A controversial bill is making its way through Colombia’s legislature that could see the South American nation end its destructive war on drugs by effectively legalizing cocaine and subjecting the drug to government regulation.
The bill, which has the backing of the leftist opposition and its centrist allies, hopes to put an end to the so-called war on drugs in favor of effective counter-narcotics strategies and evidence-based policies to curb drug abuse.
For nearly half a century, Colombia has faced the ravages of an anti-drug policy that criminalizes the coca leaf while fueling the growth of monstrous drug trafficking organizations and illegal armed groups and death squads vying for control of the cultivation of coca and production of cocaine.
Under the proposed bill, cocaine would be decriminalized and the state would purchase the entire coca harvest in the country and channel it towards a legal industry that distributes cocaine to users for pain relief rather than recreational use. The policy would also see the state provide raw materials to Indigenous artisans who would have a chance to produce foods, medicinal products, tea, and baking flour using the plant.
Supporters of the bill hope that it would allow hundreds of thousands of illegal coca farmers out of a shadowy black market overseen by cartels and violent armed groups and into a homegrown, government-regulated industry.
“This policy would mean cutting organized crime off from the coca leaf, and it would cut consumers off from organized crime,” Senator Ivan Marulanda of the centrist Green Alliance told Vice World News. “The Colombian state would distribute it to users under a public health program, effectively through physicians who would evaluate if a person is apt for taking cocaine for their pain. And then it would be high-quality cocaine.”
“Another important thing here is that not all consumers are addicts,” Marulanda added. “Less than 10 percent of cocaine consumers are addicts.”
Throughout the Andes, the consumption and use of the coca leaf has been a part of the cultural and social traditions of native peoples for centuries. In Bolivia, which is the world’s third largest producer of cocaine, the coca leaf was decriminalized through widely-hailed policies that prioritized respect for human rights and community participation.
“The war on drugs is a law-and-order policy against drugs that thinks of drugs as a criminal offense,” Marulanda said. “It’s also a persecution against the coca plant, the leaves of which are used to produce cocaine.”
“That policy has not changed since the 1980s,” the senator continued. “Actually, Colombia’s drug policy has only become more entrenched, more stubborn, and more severe in its application. We’re now in the year 2020. Yet Colombia exports 90 percent of the cocaine in the world today … We’re inundated with cocaine and inundated with deaths and violence. We’ve lost sovereignty over Colombian territory to the dominion of organized criminal mafias.”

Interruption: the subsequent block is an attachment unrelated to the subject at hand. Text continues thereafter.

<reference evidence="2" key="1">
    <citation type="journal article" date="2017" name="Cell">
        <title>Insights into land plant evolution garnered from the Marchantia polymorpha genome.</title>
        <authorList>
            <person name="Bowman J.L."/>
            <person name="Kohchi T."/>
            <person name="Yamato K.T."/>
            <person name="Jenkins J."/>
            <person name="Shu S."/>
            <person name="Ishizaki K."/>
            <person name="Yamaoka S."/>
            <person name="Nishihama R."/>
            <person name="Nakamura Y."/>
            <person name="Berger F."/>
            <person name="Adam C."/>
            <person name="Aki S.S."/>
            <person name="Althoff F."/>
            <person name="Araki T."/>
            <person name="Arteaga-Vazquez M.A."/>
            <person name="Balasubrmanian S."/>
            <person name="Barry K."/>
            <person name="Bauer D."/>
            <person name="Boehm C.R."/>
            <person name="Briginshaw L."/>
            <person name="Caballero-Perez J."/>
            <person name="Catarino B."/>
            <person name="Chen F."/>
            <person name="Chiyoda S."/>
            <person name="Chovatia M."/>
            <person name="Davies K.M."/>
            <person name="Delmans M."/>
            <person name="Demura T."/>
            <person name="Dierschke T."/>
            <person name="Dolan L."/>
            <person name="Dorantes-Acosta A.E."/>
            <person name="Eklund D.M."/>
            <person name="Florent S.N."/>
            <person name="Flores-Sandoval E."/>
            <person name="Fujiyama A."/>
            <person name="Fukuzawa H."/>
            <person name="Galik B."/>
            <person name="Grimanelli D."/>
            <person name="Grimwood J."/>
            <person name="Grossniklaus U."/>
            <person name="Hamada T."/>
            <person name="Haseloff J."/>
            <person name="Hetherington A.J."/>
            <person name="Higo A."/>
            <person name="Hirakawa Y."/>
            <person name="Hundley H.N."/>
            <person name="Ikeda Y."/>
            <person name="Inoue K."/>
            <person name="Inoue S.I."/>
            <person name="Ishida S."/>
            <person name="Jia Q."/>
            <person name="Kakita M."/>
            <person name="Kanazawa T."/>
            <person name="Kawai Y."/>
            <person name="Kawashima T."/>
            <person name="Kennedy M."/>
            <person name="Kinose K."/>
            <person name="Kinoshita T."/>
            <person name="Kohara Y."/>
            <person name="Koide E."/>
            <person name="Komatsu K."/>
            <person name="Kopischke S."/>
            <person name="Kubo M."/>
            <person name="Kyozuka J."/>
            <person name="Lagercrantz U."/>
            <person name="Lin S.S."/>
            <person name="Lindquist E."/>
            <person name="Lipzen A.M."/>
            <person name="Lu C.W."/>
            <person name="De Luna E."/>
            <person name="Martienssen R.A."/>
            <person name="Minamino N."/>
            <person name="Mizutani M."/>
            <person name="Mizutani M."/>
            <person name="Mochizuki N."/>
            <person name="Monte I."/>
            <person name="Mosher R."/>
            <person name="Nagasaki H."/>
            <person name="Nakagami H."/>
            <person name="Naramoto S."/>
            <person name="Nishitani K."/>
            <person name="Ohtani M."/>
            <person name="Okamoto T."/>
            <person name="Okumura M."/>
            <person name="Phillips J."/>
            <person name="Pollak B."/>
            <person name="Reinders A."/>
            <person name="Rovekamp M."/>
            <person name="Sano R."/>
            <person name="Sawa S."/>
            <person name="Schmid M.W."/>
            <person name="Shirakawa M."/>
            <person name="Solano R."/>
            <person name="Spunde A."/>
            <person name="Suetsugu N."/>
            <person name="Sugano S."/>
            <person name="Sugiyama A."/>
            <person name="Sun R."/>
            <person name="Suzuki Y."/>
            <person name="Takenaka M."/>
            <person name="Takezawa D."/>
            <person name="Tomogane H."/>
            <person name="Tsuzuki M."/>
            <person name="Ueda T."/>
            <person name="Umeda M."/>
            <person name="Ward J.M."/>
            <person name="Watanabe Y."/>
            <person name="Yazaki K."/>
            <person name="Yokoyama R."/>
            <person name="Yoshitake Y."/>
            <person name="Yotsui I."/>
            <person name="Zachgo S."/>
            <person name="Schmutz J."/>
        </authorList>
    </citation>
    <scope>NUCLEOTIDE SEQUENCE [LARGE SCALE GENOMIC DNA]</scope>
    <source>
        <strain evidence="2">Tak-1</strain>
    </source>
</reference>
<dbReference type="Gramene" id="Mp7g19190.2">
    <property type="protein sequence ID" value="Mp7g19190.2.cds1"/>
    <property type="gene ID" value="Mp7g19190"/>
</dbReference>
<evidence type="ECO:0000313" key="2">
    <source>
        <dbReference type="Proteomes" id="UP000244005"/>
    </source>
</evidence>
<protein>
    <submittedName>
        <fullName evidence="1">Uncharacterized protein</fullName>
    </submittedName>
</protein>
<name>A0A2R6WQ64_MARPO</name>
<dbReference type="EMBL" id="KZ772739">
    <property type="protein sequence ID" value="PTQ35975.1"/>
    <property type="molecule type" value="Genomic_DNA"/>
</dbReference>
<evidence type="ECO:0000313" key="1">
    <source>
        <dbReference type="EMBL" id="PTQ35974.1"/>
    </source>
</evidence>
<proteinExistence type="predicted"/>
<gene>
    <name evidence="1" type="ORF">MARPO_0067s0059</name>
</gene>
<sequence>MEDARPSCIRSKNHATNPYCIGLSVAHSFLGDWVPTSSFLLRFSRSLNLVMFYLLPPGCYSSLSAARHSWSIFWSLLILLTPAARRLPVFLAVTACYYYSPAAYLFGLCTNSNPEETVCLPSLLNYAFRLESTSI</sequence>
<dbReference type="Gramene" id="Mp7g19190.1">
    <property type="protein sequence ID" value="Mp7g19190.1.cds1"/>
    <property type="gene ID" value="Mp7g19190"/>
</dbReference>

Even former Colombian President Juan Manuel Santos, who ruled the country from 2010 to 2018, has affirmed that a new approach to drugs is needed. Last year, Santos participated in a study that concluded that drugs including cocaine, ecstasy and opiates could potentially be less harmful than tobacco or alcohol yet are seen as dangerous narcotics primarily due to cultural biases and politics, rather than actual science.
Calling the classification of such drugs as dangerous narcotics “a political decision,” Santos noted that Colombia is “probably the country that has paid the highest price for the war on drugs.” Continuing, he said that for decades, his country has been saddled with an unwinnable drug war that causes “more damage, more harm” to the world than practical approaches to regulating the sale and consumption of drugs in a “good way.”
While most politicians and experts in Colombia agree that blanket repression isn’t a one-size-fits-all solution to drug use and the problem of criminal drug cartels, the bill will likely face stiff opposition both within the country and from the United States, which has urged the country to continue waging a war on drugs.
The government of President Ivan Duque Marquez is signaling that it is planning to step up the war to stamp out illicit cocaine production.
Over the weekend, Colombian Minister of Defense Carlos Holmes Trujillo told Reuters that the military was considering restarting aerial fumigation of the countryside with the dangerous herbicide glyphosate to halt the cultivation of coca, the base ingredient of cocaine.
The practice was ended in 2015 due to widespread concerns by the World Health Organization (WHO) causes cancer and harms the environment, but the Duque government maintains that fumigation is necessary to halt the flow of cash to illegal armed groups. The policy has been supported by the United States, whose Environmental Protection Agency disagrees that the chemical is carcinogenic.
“We’ve been going 40 years with a policy that costs billions of U.S. dollars with zero success and so much cost and destruction,” Marulanda said. “Let’s try out this other policy. Because something that hasn’t worked in the last 40 years is something that’s just not going to work.”
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